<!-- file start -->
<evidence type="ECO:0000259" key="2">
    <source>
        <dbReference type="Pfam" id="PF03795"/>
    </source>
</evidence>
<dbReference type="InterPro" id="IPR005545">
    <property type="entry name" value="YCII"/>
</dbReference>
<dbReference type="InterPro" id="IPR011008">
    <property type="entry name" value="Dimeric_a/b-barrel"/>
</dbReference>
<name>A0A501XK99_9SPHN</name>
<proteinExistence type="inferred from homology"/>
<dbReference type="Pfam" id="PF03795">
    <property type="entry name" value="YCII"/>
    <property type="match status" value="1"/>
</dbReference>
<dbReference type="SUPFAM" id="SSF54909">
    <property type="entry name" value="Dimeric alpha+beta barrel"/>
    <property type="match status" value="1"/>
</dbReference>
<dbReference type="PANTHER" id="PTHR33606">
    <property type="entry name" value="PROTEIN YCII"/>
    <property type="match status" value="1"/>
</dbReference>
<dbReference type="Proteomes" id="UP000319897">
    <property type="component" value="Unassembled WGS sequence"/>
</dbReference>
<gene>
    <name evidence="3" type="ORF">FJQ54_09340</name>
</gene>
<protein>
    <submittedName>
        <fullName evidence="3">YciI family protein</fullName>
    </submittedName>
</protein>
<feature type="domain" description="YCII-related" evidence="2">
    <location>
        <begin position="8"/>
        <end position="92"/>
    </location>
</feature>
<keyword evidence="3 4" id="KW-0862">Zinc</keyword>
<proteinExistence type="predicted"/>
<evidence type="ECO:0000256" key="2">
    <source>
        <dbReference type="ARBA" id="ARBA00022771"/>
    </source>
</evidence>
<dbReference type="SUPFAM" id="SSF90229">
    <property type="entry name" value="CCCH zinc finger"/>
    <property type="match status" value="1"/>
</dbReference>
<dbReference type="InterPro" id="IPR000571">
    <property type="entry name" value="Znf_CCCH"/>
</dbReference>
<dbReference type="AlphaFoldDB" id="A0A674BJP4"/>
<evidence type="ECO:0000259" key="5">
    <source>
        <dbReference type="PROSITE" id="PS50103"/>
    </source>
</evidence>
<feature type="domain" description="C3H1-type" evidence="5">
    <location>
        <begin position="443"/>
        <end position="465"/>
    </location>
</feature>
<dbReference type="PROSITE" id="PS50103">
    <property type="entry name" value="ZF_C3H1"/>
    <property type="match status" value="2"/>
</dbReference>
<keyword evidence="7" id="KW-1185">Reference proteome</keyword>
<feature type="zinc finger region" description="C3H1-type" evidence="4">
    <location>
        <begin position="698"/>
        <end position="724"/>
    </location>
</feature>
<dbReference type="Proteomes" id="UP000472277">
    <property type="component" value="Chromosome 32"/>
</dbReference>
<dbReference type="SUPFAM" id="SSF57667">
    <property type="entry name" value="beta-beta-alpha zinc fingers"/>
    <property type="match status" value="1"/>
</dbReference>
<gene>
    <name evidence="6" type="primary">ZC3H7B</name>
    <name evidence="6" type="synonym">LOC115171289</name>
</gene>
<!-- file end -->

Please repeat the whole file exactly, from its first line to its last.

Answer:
<evidence type="ECO:0000259" key="2">
    <source>
        <dbReference type="Pfam" id="PF03795"/>
    </source>
</evidence>
<dbReference type="InterPro" id="IPR005545">
    <property type="entry name" value="YCII"/>
</dbReference>
<dbReference type="InterPro" id="IPR011008">
    <property type="entry name" value="Dimeric_a/b-barrel"/>
</dbReference>
<name>A0A501XK99_9SPHN</name>
<proteinExistence type="inferred from homology"/>
<dbReference type="Pfam" id="PF03795">
    <property type="entry name" value="YCII"/>
    <property type="match status" value="1"/>
</dbReference>
<dbReference type="SUPFAM" id="SSF54909">
    <property type="entry name" value="Dimeric alpha+beta barrel"/>
    <property type="match status" value="1"/>
</dbReference>
<dbReference type="PANTHER" id="PTHR33606">
    <property type="entry name" value="PROTEIN YCII"/>
    <property type="match status" value="1"/>
</dbReference>
<dbReference type="Proteomes" id="UP000319897">
    <property type="component" value="Unassembled WGS sequence"/>
</dbReference>
<gene>
    <name evidence="3" type="ORF">FJQ54_09340</name>
</gene>
<protein>
    <submittedName>
        <fullName evidence="3">YciI family protein</fullName>
    </submittedName>
</protein>
<feature type="domain" description="YCII-related" evidence="2">
    <location>
        <begin position="8"/>
        <end position="92"/>
    </location>
</feature>
<keyword evidence="3 4" id="KW-0862">Zinc</keyword>
<proteinExistence type="predicted"/>
<evidence type="ECO:0000256" key="2">
    <source>
        <dbReference type="ARBA" id="ARBA00022771"/>
    </source>
</evidence>
<dbReference type="SUPFAM" id="SSF90229">
    <property type="entry name" value="CCCH zinc finger"/>
    <property type="match status" value="1"/>
</dbReference>
<dbReference type="InterPro" id="IPR000571">
    <property type="entry name" value="Znf_CCCH"/>
</dbReference>
<dbReference type="AlphaFoldDB" id="A0A674BJP4"/>
<evidence type="ECO:0000259" key="5">
    <source>
        <dbReference type="PROSITE" id="PS50103"/>
    </source>
</evidence>
<feature type="domain" description="C3H1-type" evidence="5">
    <location>
        <begin position="443"/>
        <end position="465"/>
    </location>
</feature>
<dbReference type="PROSITE" id="PS50103">
    <property type="entry name" value="ZF_C3H1"/>
    <property type="match status" value="2"/>
</dbReference>
<keyword evidence="7" id="KW-1185">Reference proteome</keyword>
<feature type="zinc finger region" description="C3H1-type" evidence="4">
    <location>
        <begin position="698"/>
        <end position="724"/>
    </location>
</feature>
<dbReference type="Proteomes" id="UP000472277">
    <property type="component" value="Chromosome 32"/>
</dbReference>
<dbReference type="SUPFAM" id="SSF57667">
    <property type="entry name" value="beta-beta-alpha zinc fingers"/>
    <property type="match status" value="1"/>
</dbReference>
<gene>
    <name evidence="6" type="primary">ZC3H7B</name>
    <name evidence="6" type="synonym">LOC115171289</name>
</gene>